The ‘Hunt’ For The Loch Ness Monster: A Grand Scottish Boating Afternoon Scouring The Lake For The Non-Existent Creature

All travel is by definition quixotic — the most seasoned globetrotters can be led on wild goose chases, deceived, and/or just plain make huge mistakes all by themselves about what’s around that next corner. Trekking up to the Scottish highlands to look for “Nessie,” aka, the Loch Ness “monster,” allegedly “sighted” — perhaps even several times — a half-century ago in the Highlands’ breathtakingly gorgeous 23-mile-long freshwater lake just south of Inverness, is an epic, decades-long wild goose chase.

Counterintuitive as it might seem — what with everybody from Mary Queen of Scots to Robert the Bruce and James II studding the history of the place, not to mention Lady Macbeth, who had special visions of her own — suffice it to say that there’s more than a dollop of Don Quixote tangled up in the mists of the Highlands.

First the “news,” such as it is: On August 5 the Loch Ness Centre announced its spanking-new, unprecedented two-day “search” of the Loch, to take place on August 26-27, by boat, with much-ballyhooed ‘drones’ and other advanced tech. As P.T. Barnum would have put it at the entrance to the tent holding Jo-Jo The Dog-Faced Boy, “Step right up, Ladies and Gentlemen! Right this way!”

Put bluntly, for those travelers who consider going, the new hunt for Nessie is what we might call ‘Don Quixote Lite,’ with touristic value unimagined by Cervantes. The Loch Ness Centre has just completed a thorough and presumably somewhat expensive renovation. After very much not finding the beast on your three-hour cruise with the drones and the sonar, you’ll return to the Centre for a round of talks with “Nessie” experts and a soothing glass of sparkling wine, all very jolly. Put more diplomatically, the value in the afternoon is in having an engaging boat ride, punctuated by some colorful local history involving a mythical creature imagined somewhat like a finned brontosaurus with a smidgen of a Chinese New Year’s dragon puppet thrown in — minus the people carrying it on sticks.

There are many worse ways to spend an afternoon in the remote reaches of the Scottish Highlands? Such as getting caught out on the moors in one of the blistering westerly storms.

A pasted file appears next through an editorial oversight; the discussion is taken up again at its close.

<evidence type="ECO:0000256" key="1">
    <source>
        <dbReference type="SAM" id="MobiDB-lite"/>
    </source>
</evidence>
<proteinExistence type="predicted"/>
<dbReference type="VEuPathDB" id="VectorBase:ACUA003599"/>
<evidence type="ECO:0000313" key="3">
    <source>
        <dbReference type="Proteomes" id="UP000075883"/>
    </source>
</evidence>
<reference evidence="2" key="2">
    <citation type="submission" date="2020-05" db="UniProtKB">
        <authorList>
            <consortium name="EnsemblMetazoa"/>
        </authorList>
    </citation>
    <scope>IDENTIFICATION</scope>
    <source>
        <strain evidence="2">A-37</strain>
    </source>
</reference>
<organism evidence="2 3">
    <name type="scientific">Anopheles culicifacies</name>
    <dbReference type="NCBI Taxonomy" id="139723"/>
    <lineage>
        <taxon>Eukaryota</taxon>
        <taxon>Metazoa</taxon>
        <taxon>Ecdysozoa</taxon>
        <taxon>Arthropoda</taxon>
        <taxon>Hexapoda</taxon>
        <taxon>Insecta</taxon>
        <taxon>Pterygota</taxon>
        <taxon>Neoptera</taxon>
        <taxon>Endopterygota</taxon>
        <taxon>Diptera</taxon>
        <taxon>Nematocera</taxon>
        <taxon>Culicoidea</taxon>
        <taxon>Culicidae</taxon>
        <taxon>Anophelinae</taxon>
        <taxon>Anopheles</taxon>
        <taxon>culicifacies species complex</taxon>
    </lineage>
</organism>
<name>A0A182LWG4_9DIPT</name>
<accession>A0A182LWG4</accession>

But to make sure you feel like you get the bang for your buck for having made the trek to the Loch, you might want to make sure you hire a car and a dependable local driver to get you back to Inverness for the night, where you can, after downing one — or several — drams of the very finest single-malt Glenmorangie you can find in that lovely town, you can hit the River House restaurant for their excellently roasted fresh hake, and drop by the Fig and Thistle for a nightcap as you ponder why the sturdy Highland Scots might have staged the afternoon of proto-Pleiosaur myth-propagation.

Think of it this way: Great Britain doesn’t have a space program, as such, nor an “Area 51,” thus there’s far less fertile ground for the UK’s throngs of wannabe UFO-believer-types to park their unsolved-mysteries-of-the-earth desires. In the Scottish Highlands, however, there are a lot of unplumbed, very deep lakes, and a very great deal of foreboding, bad weather blowing in off the Atlantic and the North Sea, and that makes an excellent natural ecosystem for the high levels of dark myth born from the bloody medieval history of the country.

Bingo! All that’s missing from that picture is the dragon, and, fortunately for the Loch Ness Centre, “Nessie” and her many boosters down the years supplied that bit of the narrative a few decades back.

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